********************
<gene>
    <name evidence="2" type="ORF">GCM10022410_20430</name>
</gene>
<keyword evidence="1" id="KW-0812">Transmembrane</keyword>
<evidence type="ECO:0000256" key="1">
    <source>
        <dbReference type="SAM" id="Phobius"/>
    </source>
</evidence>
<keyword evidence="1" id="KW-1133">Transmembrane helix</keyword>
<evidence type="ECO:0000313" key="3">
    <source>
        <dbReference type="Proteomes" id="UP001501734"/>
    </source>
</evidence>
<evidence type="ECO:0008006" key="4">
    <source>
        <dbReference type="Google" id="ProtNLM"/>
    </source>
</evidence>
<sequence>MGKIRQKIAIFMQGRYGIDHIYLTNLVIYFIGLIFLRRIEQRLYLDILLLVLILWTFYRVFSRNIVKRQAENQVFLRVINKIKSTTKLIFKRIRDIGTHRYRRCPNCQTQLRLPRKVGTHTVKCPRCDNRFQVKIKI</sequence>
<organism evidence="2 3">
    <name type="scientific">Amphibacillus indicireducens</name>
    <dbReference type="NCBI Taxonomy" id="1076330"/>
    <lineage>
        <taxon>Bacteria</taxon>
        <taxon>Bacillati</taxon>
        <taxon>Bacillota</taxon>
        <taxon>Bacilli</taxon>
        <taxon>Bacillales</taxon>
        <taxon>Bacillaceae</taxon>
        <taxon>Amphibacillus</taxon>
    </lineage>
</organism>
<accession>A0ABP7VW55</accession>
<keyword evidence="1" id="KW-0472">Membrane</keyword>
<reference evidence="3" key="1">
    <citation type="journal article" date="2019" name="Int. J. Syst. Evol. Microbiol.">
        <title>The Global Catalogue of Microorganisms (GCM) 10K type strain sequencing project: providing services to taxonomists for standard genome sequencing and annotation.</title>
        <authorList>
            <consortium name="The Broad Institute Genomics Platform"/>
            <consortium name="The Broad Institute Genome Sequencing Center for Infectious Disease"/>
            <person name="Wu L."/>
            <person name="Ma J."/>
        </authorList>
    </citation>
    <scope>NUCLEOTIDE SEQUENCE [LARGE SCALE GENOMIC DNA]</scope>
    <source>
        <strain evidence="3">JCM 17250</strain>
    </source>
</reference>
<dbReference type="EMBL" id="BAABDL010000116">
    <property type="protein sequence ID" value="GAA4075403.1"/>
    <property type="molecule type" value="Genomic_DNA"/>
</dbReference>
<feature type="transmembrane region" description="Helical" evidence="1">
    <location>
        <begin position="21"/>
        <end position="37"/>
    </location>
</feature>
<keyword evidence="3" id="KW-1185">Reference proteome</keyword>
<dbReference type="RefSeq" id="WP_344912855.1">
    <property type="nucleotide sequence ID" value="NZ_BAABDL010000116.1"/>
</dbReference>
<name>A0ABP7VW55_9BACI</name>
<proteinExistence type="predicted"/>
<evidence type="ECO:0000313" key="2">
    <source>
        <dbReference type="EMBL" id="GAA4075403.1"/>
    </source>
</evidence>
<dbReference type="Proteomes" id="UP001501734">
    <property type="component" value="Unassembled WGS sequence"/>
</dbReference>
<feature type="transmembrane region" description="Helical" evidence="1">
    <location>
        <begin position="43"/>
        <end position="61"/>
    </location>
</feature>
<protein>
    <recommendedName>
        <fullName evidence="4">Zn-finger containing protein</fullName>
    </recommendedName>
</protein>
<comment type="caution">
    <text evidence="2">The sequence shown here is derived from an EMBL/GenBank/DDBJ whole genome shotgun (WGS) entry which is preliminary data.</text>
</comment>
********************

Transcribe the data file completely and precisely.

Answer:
<gene>
    <name evidence="2" type="ORF">GCM10022410_20430</name>
</gene>
<keyword evidence="1" id="KW-0812">Transmembrane</keyword>
<evidence type="ECO:0000256" key="1">
    <source>
        <dbReference type="SAM" id="Phobius"/>
    </source>
</evidence>
<keyword evidence="1" id="KW-1133">Transmembrane helix</keyword>
<evidence type="ECO:0000313" key="3">
    <source>
        <dbReference type="Proteomes" id="UP001501734"/>
    </source>
</evidence>
<evidence type="ECO:0008006" key="4">
    <source>
        <dbReference type="Google" id="ProtNLM"/>
    </source>
</evidence>
<sequence>MGKIRQKIAIFMQGRYGIDHIYLTNLVIYFIGLIFLRRIEQRLYLDILLLVLILWTFYRVFSRNIVKRQAENQVFLRVINKIKSTTKLIFKRIRDIGTHRYRRCPNCQTQLRLPRKVGTHTVKCPRCDNRFQVKIKI</sequence>
<organism evidence="2 3">
    <name type="scientific">Amphibacillus indicireducens</name>
    <dbReference type="NCBI Taxonomy" id="1076330"/>
    <lineage>
        <taxon>Bacteria</taxon>
        <taxon>Bacillati</taxon>
        <taxon>Bacillota</taxon>
        <taxon>Bacilli</taxon>
        <taxon>Bacillales</taxon>
        <taxon>Bacillaceae</taxon>
        <taxon>Amphibacillus</taxon>
    </lineage>
</organism>
<accession>A0ABP7VW55</accession>
<keyword evidence="1" id="KW-0472">Membrane</keyword>
<reference evidence="3" key="1">
    <citation type="journal article" date="2019" name="Int. J. Syst. Evol. Microbiol.">
        <title>The Global Catalogue of Microorganisms (GCM) 10K type strain sequencing project: providing services to taxonomists for standard genome sequencing and annotation.</title>
        <authorList>
            <consortium name="The Broad Institute Genomics Platform"/>
            <consortium name="The Broad Institute Genome Sequencing Center for Infectious Disease"/>
            <person name="Wu L."/>
            <person name="Ma J."/>
        </authorList>
    </citation>
    <scope>NUCLEOTIDE SEQUENCE [LARGE SCALE GENOMIC DNA]</scope>
    <source>
        <strain evidence="3">JCM 17250</strain>
    </source>
</reference>
<dbReference type="EMBL" id="BAABDL010000116">
    <property type="protein sequence ID" value="GAA4075403.1"/>
    <property type="molecule type" value="Genomic_DNA"/>
</dbReference>
<feature type="transmembrane region" description="Helical" evidence="1">
    <location>
        <begin position="21"/>
        <end position="37"/>
    </location>
</feature>
<keyword evidence="3" id="KW-1185">Reference proteome</keyword>
<dbReference type="RefSeq" id="WP_344912855.1">
    <property type="nucleotide sequence ID" value="NZ_BAABDL010000116.1"/>
</dbReference>
<name>A0ABP7VW55_9BACI</name>
<proteinExistence type="predicted"/>
<evidence type="ECO:0000313" key="2">
    <source>
        <dbReference type="EMBL" id="GAA4075403.1"/>
    </source>
</evidence>
<dbReference type="Proteomes" id="UP001501734">
    <property type="component" value="Unassembled WGS sequence"/>
</dbReference>
<feature type="transmembrane region" description="Helical" evidence="1">
    <location>
        <begin position="43"/>
        <end position="61"/>
    </location>
</feature>
<protein>
    <recommendedName>
        <fullName evidence="4">Zn-finger containing protein</fullName>
    </recommendedName>
</protein>
<comment type="caution">
    <text evidence="2">The sequence shown here is derived from an EMBL/GenBank/DDBJ whole genome shotgun (WGS) entry which is preliminary data.</text>
</comment>